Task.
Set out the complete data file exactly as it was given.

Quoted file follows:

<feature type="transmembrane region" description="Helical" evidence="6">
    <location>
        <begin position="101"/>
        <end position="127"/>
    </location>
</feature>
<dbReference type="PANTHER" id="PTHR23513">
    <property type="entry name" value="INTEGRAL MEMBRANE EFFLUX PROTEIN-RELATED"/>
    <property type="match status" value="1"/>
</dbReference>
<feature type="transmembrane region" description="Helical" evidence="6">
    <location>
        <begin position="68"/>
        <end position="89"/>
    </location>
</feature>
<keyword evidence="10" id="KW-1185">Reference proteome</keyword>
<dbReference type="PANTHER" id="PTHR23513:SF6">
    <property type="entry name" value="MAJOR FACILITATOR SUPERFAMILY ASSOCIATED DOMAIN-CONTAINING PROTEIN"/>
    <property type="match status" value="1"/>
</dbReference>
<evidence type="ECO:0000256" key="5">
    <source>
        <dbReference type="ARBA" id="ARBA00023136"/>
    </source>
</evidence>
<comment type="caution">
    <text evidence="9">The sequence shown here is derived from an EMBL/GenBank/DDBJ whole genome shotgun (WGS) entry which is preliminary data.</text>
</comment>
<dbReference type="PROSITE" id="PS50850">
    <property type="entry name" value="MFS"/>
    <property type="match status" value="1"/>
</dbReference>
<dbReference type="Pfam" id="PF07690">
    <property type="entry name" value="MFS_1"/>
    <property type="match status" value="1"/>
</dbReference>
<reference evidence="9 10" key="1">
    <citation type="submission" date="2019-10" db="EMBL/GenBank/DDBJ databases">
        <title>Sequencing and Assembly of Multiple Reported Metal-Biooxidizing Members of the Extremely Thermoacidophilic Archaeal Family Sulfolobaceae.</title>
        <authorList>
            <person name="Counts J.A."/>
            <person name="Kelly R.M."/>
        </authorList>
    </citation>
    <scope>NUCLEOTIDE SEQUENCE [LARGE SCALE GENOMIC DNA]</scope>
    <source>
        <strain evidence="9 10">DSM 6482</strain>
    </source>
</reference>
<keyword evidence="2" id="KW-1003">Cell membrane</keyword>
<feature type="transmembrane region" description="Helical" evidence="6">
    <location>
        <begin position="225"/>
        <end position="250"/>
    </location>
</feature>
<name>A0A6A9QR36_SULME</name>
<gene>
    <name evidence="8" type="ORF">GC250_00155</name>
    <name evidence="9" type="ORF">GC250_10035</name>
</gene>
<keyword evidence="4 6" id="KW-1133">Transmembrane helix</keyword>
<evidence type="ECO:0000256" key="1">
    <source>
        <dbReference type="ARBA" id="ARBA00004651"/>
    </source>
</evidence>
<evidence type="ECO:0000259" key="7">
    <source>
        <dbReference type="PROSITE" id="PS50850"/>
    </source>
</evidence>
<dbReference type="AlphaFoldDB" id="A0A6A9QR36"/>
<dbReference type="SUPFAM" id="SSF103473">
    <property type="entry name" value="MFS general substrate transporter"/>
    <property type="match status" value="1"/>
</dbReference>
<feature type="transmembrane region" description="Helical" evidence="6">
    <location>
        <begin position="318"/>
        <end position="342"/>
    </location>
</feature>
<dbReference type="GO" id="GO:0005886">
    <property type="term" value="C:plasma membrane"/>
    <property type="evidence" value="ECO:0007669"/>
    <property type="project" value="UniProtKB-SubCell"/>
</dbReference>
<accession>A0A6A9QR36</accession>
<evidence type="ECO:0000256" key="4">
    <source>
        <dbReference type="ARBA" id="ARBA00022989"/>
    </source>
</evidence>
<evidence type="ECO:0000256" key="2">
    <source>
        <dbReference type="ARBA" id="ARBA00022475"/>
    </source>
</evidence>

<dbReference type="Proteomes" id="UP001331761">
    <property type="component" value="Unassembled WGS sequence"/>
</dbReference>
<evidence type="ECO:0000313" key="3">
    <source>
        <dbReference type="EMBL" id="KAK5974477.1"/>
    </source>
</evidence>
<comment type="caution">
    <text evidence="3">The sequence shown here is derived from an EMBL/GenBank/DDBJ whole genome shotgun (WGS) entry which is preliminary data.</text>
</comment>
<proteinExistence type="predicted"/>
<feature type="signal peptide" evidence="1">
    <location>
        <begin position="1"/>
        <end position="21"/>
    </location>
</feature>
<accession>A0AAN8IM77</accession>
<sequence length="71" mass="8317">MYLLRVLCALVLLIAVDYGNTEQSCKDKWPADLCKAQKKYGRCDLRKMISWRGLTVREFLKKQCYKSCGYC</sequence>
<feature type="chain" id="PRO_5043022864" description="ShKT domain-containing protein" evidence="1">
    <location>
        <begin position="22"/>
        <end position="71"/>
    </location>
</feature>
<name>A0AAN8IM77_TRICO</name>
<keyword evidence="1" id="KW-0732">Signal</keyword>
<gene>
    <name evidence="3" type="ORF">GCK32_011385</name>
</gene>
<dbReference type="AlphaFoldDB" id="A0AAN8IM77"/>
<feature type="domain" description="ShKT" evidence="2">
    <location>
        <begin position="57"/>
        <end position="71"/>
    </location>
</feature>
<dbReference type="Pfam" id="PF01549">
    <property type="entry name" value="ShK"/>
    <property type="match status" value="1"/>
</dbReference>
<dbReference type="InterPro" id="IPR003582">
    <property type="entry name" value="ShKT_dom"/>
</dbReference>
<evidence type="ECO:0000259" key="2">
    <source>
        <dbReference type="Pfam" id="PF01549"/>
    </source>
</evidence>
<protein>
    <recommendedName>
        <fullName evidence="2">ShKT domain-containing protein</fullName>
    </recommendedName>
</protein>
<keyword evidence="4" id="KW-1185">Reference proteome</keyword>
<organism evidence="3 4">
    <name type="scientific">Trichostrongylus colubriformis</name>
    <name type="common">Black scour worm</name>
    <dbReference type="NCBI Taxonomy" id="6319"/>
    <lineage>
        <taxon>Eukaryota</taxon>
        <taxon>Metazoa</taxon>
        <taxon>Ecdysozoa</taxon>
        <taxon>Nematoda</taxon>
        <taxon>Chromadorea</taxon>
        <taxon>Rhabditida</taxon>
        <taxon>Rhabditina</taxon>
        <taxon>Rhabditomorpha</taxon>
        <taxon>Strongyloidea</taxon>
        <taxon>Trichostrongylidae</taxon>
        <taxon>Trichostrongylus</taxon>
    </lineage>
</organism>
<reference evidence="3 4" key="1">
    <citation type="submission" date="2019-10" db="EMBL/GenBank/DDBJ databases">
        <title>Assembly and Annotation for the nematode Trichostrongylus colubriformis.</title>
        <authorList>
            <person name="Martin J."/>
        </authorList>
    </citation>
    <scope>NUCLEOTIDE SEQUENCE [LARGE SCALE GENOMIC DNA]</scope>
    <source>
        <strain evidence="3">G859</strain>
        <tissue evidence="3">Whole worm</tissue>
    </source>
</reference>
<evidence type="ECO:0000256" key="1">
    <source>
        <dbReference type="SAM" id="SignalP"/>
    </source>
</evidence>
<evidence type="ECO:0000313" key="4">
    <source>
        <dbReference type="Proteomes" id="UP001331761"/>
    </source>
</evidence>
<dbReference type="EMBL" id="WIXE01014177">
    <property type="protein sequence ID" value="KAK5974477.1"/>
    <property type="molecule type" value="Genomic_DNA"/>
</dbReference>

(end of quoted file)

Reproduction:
<feature type="transmembrane region" description="Helical" evidence="6">
    <location>
        <begin position="101"/>
        <end position="127"/>
    </location>
</feature>
<dbReference type="PANTHER" id="PTHR23513">
    <property type="entry name" value="INTEGRAL MEMBRANE EFFLUX PROTEIN-RELATED"/>
    <property type="match status" value="1"/>
</dbReference>
<feature type="transmembrane region" description="Helical" evidence="6">
    <location>
        <begin position="68"/>
        <end position="89"/>
    </location>
</feature>
<keyword evidence="10" id="KW-1185">Reference proteome</keyword>
<dbReference type="PANTHER" id="PTHR23513:SF6">
    <property type="entry name" value="MAJOR FACILITATOR SUPERFAMILY ASSOCIATED DOMAIN-CONTAINING PROTEIN"/>
    <property type="match status" value="1"/>
</dbReference>
<evidence type="ECO:0000256" key="5">
    <source>
        <dbReference type="ARBA" id="ARBA00023136"/>
    </source>
</evidence>
<comment type="caution">
    <text evidence="9">The sequence shown here is derived from an EMBL/GenBank/DDBJ whole genome shotgun (WGS) entry which is preliminary data.</text>
</comment>
<dbReference type="PROSITE" id="PS50850">
    <property type="entry name" value="MFS"/>
    <property type="match status" value="1"/>
</dbReference>
<dbReference type="Pfam" id="PF07690">
    <property type="entry name" value="MFS_1"/>
    <property type="match status" value="1"/>
</dbReference>
<reference evidence="9 10" key="1">
    <citation type="submission" date="2019-10" db="EMBL/GenBank/DDBJ databases">
        <title>Sequencing and Assembly of Multiple Reported Metal-Biooxidizing Members of the Extremely Thermoacidophilic Archaeal Family Sulfolobaceae.</title>
        <authorList>
            <person name="Counts J.A."/>
            <person name="Kelly R.M."/>
        </authorList>
    </citation>
    <scope>NUCLEOTIDE SEQUENCE [LARGE SCALE GENOMIC DNA]</scope>
    <source>
        <strain evidence="9 10">DSM 6482</strain>
    </source>
</reference>
<keyword evidence="2" id="KW-1003">Cell membrane</keyword>
<feature type="transmembrane region" description="Helical" evidence="6">
    <location>
        <begin position="225"/>
        <end position="250"/>
    </location>
</feature>
<name>A0A6A9QR36_SULME</name>
<gene>
    <name evidence="8" type="ORF">GC250_00155</name>
    <name evidence="9" type="ORF">GC250_10035</name>
</gene>
<keyword evidence="4 6" id="KW-1133">Transmembrane helix</keyword>
<evidence type="ECO:0000256" key="1">
    <source>
        <dbReference type="ARBA" id="ARBA00004651"/>
    </source>
</evidence>
<evidence type="ECO:0000259" key="7">
    <source>
        <dbReference type="PROSITE" id="PS50850"/>
    </source>
</evidence>
<dbReference type="AlphaFoldDB" id="A0A6A9QR36"/>
<dbReference type="SUPFAM" id="SSF103473">
    <property type="entry name" value="MFS general substrate transporter"/>
    <property type="match status" value="1"/>
</dbReference>
<feature type="transmembrane region" description="Helical" evidence="6">
    <location>
        <begin position="318"/>
        <end position="342"/>
    </location>
</feature>
<dbReference type="GO" id="GO:0005886">
    <property type="term" value="C:plasma membrane"/>
    <property type="evidence" value="ECO:0007669"/>
    <property type="project" value="UniProtKB-SubCell"/>
</dbReference>
<accession>A0A6A9QR36</accession>
<evidence type="ECO:0000256" key="4">
    <source>
        <dbReference type="ARBA" id="ARBA00022989"/>
    </source>
</evidence>
<evidence type="ECO:0000256" key="2">
    <source>
        <dbReference type="ARBA" id="ARBA00022475"/>
    </source>
</evidence>

<dbReference type="Proteomes" id="UP001331761">
    <property type="component" value="Unassembled WGS sequence"/>
</dbReference>
<evidence type="ECO:0000313" key="3">
    <source>
        <dbReference type="EMBL" id="KAK5974477.1"/>
    </source>
</evidence>
<comment type="caution">
    <text evidence="3">The sequence shown here is derived from an EMBL/GenBank/DDBJ whole genome shotgun (WGS) entry which is preliminary data.</text>
</comment>
<proteinExistence type="predicted"/>
<feature type="signal peptide" evidence="1">
    <location>
        <begin position="1"/>
        <end position="21"/>
    </location>
</feature>
<accession>A0AAN8IM77</accession>
<sequence length="71" mass="8317">MYLLRVLCALVLLIAVDYGNTEQSCKDKWPADLCKAQKKYGRCDLRKMISWRGLTVREFLKKQCYKSCGYC</sequence>
<feature type="chain" id="PRO_5043022864" description="ShKT domain-containing protein" evidence="1">
    <location>
        <begin position="22"/>
        <end position="71"/>
    </location>
</feature>
<name>A0AAN8IM77_TRICO</name>
<keyword evidence="1" id="KW-0732">Signal</keyword>
<gene>
    <name evidence="3" type="ORF">GCK32_011385</name>
</gene>
<dbReference type="AlphaFoldDB" id="A0AAN8IM77"/>
<feature type="domain" description="ShKT" evidence="2">
    <location>
        <begin position="57"/>
        <end position="71"/>
    </location>
</feature>
<dbReference type="Pfam" id="PF01549">
    <property type="entry name" value="ShK"/>
    <property type="match status" value="1"/>
</dbReference>
<dbReference type="InterPro" id="IPR003582">
    <property type="entry name" value="ShKT_dom"/>
</dbReference>
<evidence type="ECO:0000259" key="2">
    <source>
        <dbReference type="Pfam" id="PF01549"/>
    </source>
</evidence>
<protein>
    <recommendedName>
        <fullName evidence="2">ShKT domain-containing protein</fullName>
    </recommendedName>
</protein>
<keyword evidence="4" id="KW-1185">Reference proteome</keyword>
<organism evidence="3 4">
    <name type="scientific">Trichostrongylus colubriformis</name>
    <name type="common">Black scour worm</name>
    <dbReference type="NCBI Taxonomy" id="6319"/>
    <lineage>
        <taxon>Eukaryota</taxon>
        <taxon>Metazoa</taxon>
        <taxon>Ecdysozoa</taxon>
        <taxon>Nematoda</taxon>
        <taxon>Chromadorea</taxon>
        <taxon>Rhabditida</taxon>
        <taxon>Rhabditina</taxon>
        <taxon>Rhabditomorpha</taxon>
        <taxon>Strongyloidea</taxon>
        <taxon>Trichostrongylidae</taxon>
        <taxon>Trichostrongylus</taxon>
    </lineage>
</organism>
<reference evidence="3 4" key="1">
    <citation type="submission" date="2019-10" db="EMBL/GenBank/DDBJ databases">
        <title>Assembly and Annotation for the nematode Trichostrongylus colubriformis.</title>
        <authorList>
            <person name="Martin J."/>
        </authorList>
    </citation>
    <scope>NUCLEOTIDE SEQUENCE [LARGE SCALE GENOMIC DNA]</scope>
    <source>
        <strain evidence="3">G859</strain>
        <tissue evidence="3">Whole worm</tissue>
    </source>
</reference>
<evidence type="ECO:0000256" key="1">
    <source>
        <dbReference type="SAM" id="SignalP"/>
    </source>
</evidence>
<evidence type="ECO:0000313" key="4">
    <source>
        <dbReference type="Proteomes" id="UP001331761"/>
    </source>
</evidence>
<dbReference type="EMBL" id="WIXE01014177">
    <property type="protein sequence ID" value="KAK5974477.1"/>
    <property type="molecule type" value="Genomic_DNA"/>
</dbReference>